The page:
Parnell & Cool Impress in Alaska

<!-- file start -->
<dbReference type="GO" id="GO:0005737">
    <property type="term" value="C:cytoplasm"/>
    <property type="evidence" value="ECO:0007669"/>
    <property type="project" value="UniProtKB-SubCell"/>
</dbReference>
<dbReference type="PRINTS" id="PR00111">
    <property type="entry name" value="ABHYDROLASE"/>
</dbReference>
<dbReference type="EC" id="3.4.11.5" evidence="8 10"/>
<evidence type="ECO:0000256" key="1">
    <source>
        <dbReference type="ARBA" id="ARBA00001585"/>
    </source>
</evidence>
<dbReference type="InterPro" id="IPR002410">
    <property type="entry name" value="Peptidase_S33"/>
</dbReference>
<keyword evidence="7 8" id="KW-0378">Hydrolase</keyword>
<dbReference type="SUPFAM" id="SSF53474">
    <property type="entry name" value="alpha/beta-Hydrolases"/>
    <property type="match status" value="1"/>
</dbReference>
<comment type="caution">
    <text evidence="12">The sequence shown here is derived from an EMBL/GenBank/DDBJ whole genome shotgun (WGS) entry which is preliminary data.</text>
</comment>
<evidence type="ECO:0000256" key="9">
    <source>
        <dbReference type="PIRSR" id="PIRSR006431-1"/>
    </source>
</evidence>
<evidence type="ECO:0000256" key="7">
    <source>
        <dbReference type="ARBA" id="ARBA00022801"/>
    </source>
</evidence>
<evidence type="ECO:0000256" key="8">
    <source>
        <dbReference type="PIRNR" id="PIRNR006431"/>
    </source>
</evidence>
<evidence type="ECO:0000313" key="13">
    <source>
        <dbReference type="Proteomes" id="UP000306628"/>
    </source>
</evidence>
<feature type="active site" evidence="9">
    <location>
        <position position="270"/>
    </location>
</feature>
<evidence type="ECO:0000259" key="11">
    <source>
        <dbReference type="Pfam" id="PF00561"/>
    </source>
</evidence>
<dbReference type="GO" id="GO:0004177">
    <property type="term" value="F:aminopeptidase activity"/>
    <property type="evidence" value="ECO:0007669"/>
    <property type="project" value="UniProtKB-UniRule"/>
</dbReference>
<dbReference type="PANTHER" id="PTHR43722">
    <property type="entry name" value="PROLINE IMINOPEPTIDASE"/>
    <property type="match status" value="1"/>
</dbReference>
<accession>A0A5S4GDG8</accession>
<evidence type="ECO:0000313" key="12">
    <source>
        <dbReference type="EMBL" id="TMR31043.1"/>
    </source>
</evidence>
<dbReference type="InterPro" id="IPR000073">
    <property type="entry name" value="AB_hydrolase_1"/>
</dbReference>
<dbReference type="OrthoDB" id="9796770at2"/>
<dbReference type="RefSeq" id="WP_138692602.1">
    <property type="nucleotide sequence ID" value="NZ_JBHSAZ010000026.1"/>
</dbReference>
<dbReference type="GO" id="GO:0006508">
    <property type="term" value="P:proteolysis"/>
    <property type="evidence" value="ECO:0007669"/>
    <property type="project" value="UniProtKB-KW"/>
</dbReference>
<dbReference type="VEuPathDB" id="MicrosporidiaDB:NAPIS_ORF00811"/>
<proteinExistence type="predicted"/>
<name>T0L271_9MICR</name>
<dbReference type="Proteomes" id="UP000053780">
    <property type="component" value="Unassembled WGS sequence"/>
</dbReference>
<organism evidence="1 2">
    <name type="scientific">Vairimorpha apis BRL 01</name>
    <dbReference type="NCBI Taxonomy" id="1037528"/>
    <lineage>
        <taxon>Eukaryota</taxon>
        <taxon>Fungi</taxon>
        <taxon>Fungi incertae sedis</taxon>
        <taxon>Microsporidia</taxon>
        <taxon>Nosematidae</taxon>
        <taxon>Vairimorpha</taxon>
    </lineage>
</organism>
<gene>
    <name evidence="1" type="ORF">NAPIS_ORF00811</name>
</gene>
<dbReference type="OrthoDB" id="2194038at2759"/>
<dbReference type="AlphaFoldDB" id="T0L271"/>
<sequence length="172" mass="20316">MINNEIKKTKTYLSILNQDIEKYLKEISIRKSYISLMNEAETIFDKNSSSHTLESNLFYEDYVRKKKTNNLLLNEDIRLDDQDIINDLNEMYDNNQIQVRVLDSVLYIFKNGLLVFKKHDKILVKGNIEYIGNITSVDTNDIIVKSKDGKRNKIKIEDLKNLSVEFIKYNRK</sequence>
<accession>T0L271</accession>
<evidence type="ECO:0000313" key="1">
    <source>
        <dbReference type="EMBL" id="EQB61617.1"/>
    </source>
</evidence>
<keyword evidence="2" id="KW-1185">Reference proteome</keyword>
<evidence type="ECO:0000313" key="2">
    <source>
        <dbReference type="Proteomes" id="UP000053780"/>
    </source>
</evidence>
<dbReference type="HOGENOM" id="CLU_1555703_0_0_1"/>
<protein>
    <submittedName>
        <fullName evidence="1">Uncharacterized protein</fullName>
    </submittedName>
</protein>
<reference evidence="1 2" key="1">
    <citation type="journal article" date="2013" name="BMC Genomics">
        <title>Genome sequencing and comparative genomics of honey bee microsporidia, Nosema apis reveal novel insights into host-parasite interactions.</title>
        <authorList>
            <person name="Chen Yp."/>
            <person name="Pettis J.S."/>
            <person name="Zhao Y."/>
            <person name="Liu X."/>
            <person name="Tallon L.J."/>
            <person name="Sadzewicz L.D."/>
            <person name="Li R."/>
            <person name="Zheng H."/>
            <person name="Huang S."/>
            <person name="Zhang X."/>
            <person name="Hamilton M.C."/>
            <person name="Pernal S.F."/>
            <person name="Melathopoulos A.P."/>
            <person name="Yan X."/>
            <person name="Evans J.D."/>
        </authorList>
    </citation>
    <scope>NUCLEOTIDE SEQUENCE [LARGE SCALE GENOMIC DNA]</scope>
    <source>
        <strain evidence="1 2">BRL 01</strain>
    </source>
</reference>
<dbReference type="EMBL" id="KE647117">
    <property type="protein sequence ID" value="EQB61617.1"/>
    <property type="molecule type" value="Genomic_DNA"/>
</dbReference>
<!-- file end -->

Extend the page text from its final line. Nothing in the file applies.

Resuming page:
British climbers, Ian Parnell and Kenton Cool returned from Alaska at the weekend with 2 new routes (one on legendary “The Fathers and Sons wall” on Denali) and a repeat (and first British ascent) of THE local testpiece, Moonflower on Mount Hunter.Their first new route was “a warm up” which turned out to offer superb mixed and ice climbing on a relatively short tower just to the left of the North buttress of Hunter. They dubbed this feature the “Mini Moonflower” and their 15 pitch line “Kiss me where the sun don´t shine”. They didn´t go to the summit, but turned round 3 pitches below the top having climbing 15 pitches of sustained Scottish 6 with an exciting crux of 1 inch thick ice with crampons “smearing” on rock leading, to overhanging mixed that they rated Scottish 7. They were experimenting with “single push” style climbing, the most committing of alpine styles whereby equipment is pared down to the absolute minimum and the climbers just keep on going rather than biving. This isn´t as daft as it sounds, as in May and June Alaska has almost 24 hour daylight and it means you get up and off the climb before bad weather hits. They turned round after pushing it till the end of the difficulties, having discovered enough about going light for the big route on Denali.Passing by the north buttress Kenton fell in love with “The Moonflower” so they attempted to make the first free ascent taking rock shoes for the previously aided prow pitch. They had heard that it was a hand crack but found it instead to be a vertical corner with a thin peg crack up the back choked with ice and leading to a hanging tongue of thicker ice. Ian managed to free most of it by knocking off the ice with his fists and bridging at about 5c for 20 metres before using three points of aid (his only three on the entire route) to get past a very slippery verglas section and changed back into proper boots and crampons for some Scottish 7 ice. Kenton, followed with the odd pull on gear.It turned out that attempting it in rock shoes had been a mistake – a couple of days later, Marko Prezelj and Stephen Koch used axes and freed the pitch to make the first free ascent.Higher up Kenton led the ice crux of the route combining two pitches of overhanging ice in a feature known as the “Shaft”. Higher still Ian free climbed the Pendulum Of The Vision which felt like very hard laybacking with both tools popping on the last move (he got them back on in time!). This was Scottish 7 and pitch 20!They had aimed to go to the summit but on final day it snowed so they went to top of the rock buttress (60 degree ice above) in the face of continuos spindrift avalanches. All in all they took 2.5 days for the round trip (normal time 6/7 days). Their final route was a new one on “The Fathers and Sons wall” on Denali (Mt McKinley – USA´s highest peak). This legendary wall was the dream project of Mugs Stump, one of the godfathers of modern Alaskan alpinism. Unfortunately he died before he could attempt it. Steve House and Eli Helmuth made the first ascent (and only other route) in 1995 (not to summit, but to top buttress).Ian had this to say about the route:“We decided to go ultra lightweight on this 2000m+ wall taking only one day sack between us, 7.5 mml ropes, stove but no tent or sleeping bags. The route ended up being 2200m long with a short crux of hard Scottish 7 but lots of Scottish 5 with the odd step of 6. We stopped for a brew after 22 hours (and got 1 hours sleep) on the go and again after 38 hours. We topped the buttress after 40 hours and then attempted to continue up the NW Buttress to the North Summit but with 40 mile an hour winds and Kenton suffering hallucinations we turned round after 4 hours and crossed to join the West buttress and descend to our camp for a 46.5 hr round trip. Hard to describe at the moment the amazing feeling we both felt on this. Going so light was one of the most beautiful, committing and intense mountain experiences I´ve had. And a real personal window on what this style might be able to achieve on the mountains. Looking out at the sun setting over the Alaska range knowing everyone else was turning in to sleep and we were in the middle of such a massive lonely wall, then turning and looking into your partners eyes and recognising just how deep we were having to reach. Special. ” Top American alpinist and Alaskan guru Steve House rated this season the best ever in Alaska. He together with Rolando Garibotti repeated the other classic testpiece The Infinite Spur on mount Foreker in 25 hours (previous fastest time 7 days). Other action included 4 ascents of the Moonflower including the first free ascent by Marko Prezelj and Stephen Koch plus 2 other new routes on Denali (a new route on Denali is usually done once every 5 years or so).